1. In this case, the plaintiff is a tenure-holder under a revenue paying estate bearing No. 3841. He is not a tenure-holder of the whole of the land of the estate but he is a tenure-holder of an eight annas interest in a certain mouza which is owned jointly between estate No. 3841 and estate No. 3845 the land of this mouza being ijmali between the two estates and each of these estates having an interest of eight annas. The position, which the plaintiffs is in, according to the argument of Mr. Nasim Ali is that, if he wants partition, he is bound to go for it to the civil Court because he cannot ask for the partition of estate No. 3841 and he cannot possibly go under the Estates Partition Act before the Collector, he being only a tenure-holder. It is contended on the other hand, by Mr. Sen for defendants 1 and 2 who are the purchasers at a revenue sale of 1906 of estate No. 3845 and have thus become proprietors of eight annas interest in this mouza, that it is not competent to the civil Court to direct a partition in this case, that Government revenue would be affected and that partition by the Collector would be the only course. Mr. Sen has referred us, in particular, to an unreported decision of Richardson, J., in appeal from Appellate Decree No. 2199 of 1919 Sashinath Dutt v. Aswani Kumar Dutt Appeal from Appellate Decree No. 2199 of 1919 (Unreported) which appears to have been a case where some sixteen different taluqs had their lands all intermixed and some cosharers in one of the taluqs desired to have a partition. In that case, Richardson, J., was of the opinion that partition by the civil Court would be an interference with the assets upon which the Government revenue was secured. Mr. Sen has pointed out also that, as Richardson, J., stated, as may be seen from the case of Asman Singh v. Tulsi Singh  2 Pat. L. J. 221 at p. 223, the decision of the Full Bench of this Court in the case of Jagadishury Debya v. Kailash Chandra Lahiry  24 Cal. 725 has not generally been followed in other Courts. I had occasion to make recently certain observations about this case which I will not here repeat; but it appears to me, .when we examine the case before us, that the one question which we need ask ourselves is whether or not the case is with-,in the meaning of Section 54, Civil P.C. Assuming for the moment that it is not open to us to interpolate into this section* any requirement to the effect that it is necessary that the plaintiff should ask for a division of the Government revenue in order that the case may come within the section, still what the section deals with is a case where there is a decree for the partition of an undivided estate or for the separate possession of a share of such an estate. The plaintiff here is not asking for a division or for a partition of estate No. 3841 in which he alone has any sort of interest. He is a mere tenure-holder and could not go before the Collector under the Estates Partition Act. If he were a tenure-holder having a right to ask for partition of the whole of the estate No. 3841, he would, in my judgment, come within the language of Section 54, Civil P.C. That however is not the position. He is merely asking for partition of a particular mouza and he is a tenure-holder only in respect of an eight annas interest in the land of that particular mouza. In these circumstances, it does not seem to me that it is possible to contend either that the plaintiff has no right of action at all or that, if he has a right of action, the decree must be such as is contemplated by Section 54, Civil P.C., I think therefore that this appeal fails and must be dismissed with costs.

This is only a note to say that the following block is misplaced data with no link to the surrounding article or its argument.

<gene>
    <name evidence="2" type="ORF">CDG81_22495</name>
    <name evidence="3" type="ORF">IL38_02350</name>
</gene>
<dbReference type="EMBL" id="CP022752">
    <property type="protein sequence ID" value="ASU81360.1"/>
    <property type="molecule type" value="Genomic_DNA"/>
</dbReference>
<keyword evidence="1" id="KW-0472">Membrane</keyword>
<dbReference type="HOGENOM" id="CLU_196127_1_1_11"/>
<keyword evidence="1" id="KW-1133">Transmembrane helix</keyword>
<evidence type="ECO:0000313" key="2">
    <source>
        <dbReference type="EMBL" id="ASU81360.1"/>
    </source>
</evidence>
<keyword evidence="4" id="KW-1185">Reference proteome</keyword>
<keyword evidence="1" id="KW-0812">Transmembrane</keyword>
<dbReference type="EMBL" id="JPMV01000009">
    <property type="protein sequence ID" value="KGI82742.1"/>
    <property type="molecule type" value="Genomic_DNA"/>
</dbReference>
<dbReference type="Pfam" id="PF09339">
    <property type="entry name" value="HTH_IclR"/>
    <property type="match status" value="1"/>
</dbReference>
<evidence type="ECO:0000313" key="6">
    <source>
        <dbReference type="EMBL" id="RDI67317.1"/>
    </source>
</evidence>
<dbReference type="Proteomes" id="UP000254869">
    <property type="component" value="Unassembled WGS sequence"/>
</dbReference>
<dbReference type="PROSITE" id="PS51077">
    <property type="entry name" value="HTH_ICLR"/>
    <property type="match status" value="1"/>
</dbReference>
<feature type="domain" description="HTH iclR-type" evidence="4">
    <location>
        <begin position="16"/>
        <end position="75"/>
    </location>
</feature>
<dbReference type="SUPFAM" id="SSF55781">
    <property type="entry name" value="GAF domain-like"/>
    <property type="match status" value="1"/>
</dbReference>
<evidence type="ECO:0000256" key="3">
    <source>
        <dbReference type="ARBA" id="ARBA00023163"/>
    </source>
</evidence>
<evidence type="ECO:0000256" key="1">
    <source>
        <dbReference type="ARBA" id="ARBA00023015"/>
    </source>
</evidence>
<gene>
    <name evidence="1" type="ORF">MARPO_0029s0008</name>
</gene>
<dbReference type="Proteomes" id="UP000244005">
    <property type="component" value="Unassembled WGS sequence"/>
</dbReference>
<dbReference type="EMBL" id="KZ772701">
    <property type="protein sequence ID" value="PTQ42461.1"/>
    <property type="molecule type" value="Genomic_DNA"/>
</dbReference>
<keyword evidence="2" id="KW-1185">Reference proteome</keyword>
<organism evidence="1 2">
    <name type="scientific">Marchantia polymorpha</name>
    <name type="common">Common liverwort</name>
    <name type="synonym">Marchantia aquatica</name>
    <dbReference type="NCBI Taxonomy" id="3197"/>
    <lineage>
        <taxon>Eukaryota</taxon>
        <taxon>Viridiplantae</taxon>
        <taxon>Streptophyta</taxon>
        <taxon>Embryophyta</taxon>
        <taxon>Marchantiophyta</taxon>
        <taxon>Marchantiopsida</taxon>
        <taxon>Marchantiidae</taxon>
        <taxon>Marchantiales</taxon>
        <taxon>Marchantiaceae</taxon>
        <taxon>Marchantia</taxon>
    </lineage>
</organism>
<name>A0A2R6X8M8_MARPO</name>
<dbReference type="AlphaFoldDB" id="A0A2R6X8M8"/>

C.C. Ghose, J.
2. I agree.